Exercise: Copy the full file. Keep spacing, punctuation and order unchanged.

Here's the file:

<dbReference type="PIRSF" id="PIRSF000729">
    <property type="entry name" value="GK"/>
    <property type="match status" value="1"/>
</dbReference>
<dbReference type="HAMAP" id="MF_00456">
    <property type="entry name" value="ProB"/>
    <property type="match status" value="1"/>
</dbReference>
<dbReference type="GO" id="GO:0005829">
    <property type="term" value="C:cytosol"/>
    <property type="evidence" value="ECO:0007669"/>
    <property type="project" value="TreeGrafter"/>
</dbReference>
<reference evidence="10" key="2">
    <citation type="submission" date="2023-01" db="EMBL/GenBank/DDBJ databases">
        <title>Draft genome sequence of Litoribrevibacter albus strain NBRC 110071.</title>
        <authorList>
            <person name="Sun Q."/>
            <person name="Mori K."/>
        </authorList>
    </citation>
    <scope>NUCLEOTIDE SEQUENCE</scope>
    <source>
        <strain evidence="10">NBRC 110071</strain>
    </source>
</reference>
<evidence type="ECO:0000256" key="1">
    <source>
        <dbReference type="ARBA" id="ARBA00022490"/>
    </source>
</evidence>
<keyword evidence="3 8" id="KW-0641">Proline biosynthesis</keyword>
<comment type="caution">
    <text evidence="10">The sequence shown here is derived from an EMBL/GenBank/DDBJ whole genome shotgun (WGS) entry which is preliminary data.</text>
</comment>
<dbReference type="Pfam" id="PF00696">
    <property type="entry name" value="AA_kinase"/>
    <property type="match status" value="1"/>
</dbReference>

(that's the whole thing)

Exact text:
<dbReference type="PIRSF" id="PIRSF000729">
    <property type="entry name" value="GK"/>
    <property type="match status" value="1"/>
</dbReference>
<dbReference type="HAMAP" id="MF_00456">
    <property type="entry name" value="ProB"/>
    <property type="match status" value="1"/>
</dbReference>
<dbReference type="GO" id="GO:0005829">
    <property type="term" value="C:cytosol"/>
    <property type="evidence" value="ECO:0007669"/>
    <property type="project" value="TreeGrafter"/>
</dbReference>
<reference evidence="10" key="2">
    <citation type="submission" date="2023-01" db="EMBL/GenBank/DDBJ databases">
        <title>Draft genome sequence of Litoribrevibacter albus strain NBRC 110071.</title>
        <authorList>
            <person name="Sun Q."/>
            <person name="Mori K."/>
        </authorList>
    </citation>
    <scope>NUCLEOTIDE SEQUENCE</scope>
    <source>
        <strain evidence="10">NBRC 110071</strain>
    </source>
</reference>
<evidence type="ECO:0000256" key="1">
    <source>
        <dbReference type="ARBA" id="ARBA00022490"/>
    </source>
</evidence>
<keyword evidence="3 8" id="KW-0641">Proline biosynthesis</keyword>
<comment type="caution">
    <text evidence="10">The sequence shown here is derived from an EMBL/GenBank/DDBJ whole genome shotgun (WGS) entry which is preliminary data.</text>
</comment>
<dbReference type="Pfam" id="PF00696">
    <property type="entry name" value="AA_kinase"/>
    <property type="match status" value="1"/>
</dbReference>